Ayurveda is not Merely Massage and Spa – It Treats Serious Diseases


I never thought I would ever visit Mysore without going to the main city. In my recent trip, I did not even get a glimpse of Mysore Palace! But what I saw this time, I’ve never seen before.


The first place I visited was Prakruti Ayurveda Pratishtana. This is an Ayurvedic training, healthcare and research institute, which I’ve been hearing about from Dr Bharath Srinivasan for years. He is a trustee there and has often told me about the work being done by the Ayurvedic doctors at the institute. I had always wanted to see for myself.


“We are not one of the Ayurvedic massage and spa places where people go to relax,” said Dr Srinivasan. “We treat a variety of ailments and we take high-risk cases too.”


We (I took my family along) reached Mysuru tired and hungry. A lovely meal cooked in accordance with Ayurvedic principles was awaiting us. We stayed in a house with several rooms upstairs and downstairs. “Where is the hospital?” I asked. To my surprise, I was told that the house itself was used to treat patients in a homely atmosphere. There were other buildings nearby, which were also basically bungalows. It felt strange to be in a “hospital” where there were no gadgets and tubes, digital monitors and stethoscopes.


Dr Prasanna Venkatesh T.S, the founder of Prakruthi Ayurveda Prathishtana explained to us that most were outpatients but those who needed slightly longer treatment were warded and treated for various ailments, with specific diets given to each patient. Their expertise includes:

• Ayurveda Panchakarma
• Ayurveda Diabetes Management
• Ayurveda Cardiac Care
• Ayurveda General Medicine (Kayachikitsa)
• Ayurveda Kidney Care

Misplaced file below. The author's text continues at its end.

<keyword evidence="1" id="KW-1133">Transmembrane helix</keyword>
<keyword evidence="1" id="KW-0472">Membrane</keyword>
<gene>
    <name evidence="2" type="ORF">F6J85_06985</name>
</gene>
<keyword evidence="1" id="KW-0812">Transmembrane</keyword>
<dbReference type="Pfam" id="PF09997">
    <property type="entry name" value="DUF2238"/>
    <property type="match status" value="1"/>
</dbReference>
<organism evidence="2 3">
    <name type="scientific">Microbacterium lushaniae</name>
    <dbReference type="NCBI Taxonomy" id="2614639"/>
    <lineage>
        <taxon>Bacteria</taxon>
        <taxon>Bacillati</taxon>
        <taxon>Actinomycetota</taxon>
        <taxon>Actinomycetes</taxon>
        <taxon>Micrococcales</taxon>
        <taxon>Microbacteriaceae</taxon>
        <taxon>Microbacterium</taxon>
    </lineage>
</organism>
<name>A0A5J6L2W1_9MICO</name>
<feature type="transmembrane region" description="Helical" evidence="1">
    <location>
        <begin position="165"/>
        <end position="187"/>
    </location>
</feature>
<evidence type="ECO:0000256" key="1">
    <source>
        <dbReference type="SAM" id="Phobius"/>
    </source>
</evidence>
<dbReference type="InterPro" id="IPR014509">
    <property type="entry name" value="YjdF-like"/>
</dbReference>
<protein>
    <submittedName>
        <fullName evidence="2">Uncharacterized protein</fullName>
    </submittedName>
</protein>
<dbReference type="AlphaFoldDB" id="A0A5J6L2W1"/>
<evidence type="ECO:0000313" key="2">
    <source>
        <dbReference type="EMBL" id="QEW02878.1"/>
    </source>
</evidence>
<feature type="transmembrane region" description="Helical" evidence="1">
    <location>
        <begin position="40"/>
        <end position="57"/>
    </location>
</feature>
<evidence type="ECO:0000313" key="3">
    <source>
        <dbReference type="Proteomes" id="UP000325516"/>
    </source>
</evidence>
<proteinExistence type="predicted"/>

• Ayurveda Joint Care
• Ayurveda Spinal Care
• Ayurveda Gynecology (Stree Roga & Prasooti)
• Ayurveda Psychiatry


What I liked most was that no bombastic claims were made about curing diseases like cancer. Instead, Dr Prasanna explained how his team of Ayurvedic doctors collaborated with mainstream medical doctors in order to get the best outcomes. There had been some extreme cases such as kidney failure which had not been successful unlike the cases of BP, diabetes, joint pain etc. Patients with BP often continued with their regular medicines and were gradually weaned away with the help of Ayurveda. He told us about the case of a person with fractured ribs who had been advised rest and medication by mainstream doctors.


When the patient came under Dr Prasanna’s Ayurvedic care, he was given specific food, which is mentioned in Ayurvedic texts for healing from inside, and externally a variety of “lepas” were applied. Three weeks later, when the patient went for an X-ray to his orthopaedist, the latter was astonished that there was as much improvement as there should have been in 6 weeks. “What have you done?” that doctor had asked the patient in amazement.


“Today many mainstream doctors send their patients to us for Panchakarma treatment before they start their regular treatment,” said Dr Prasanna.


In the past 20 years, the Pratishtan has treated 5,000 patients with diabetes, joint disorder, hypertension, skin diseases and gynae disorders forming the bulk of the cases while there have been many successes in digestive, cardiac, kidney and other diseases. Treatment and research are carried out at the same time.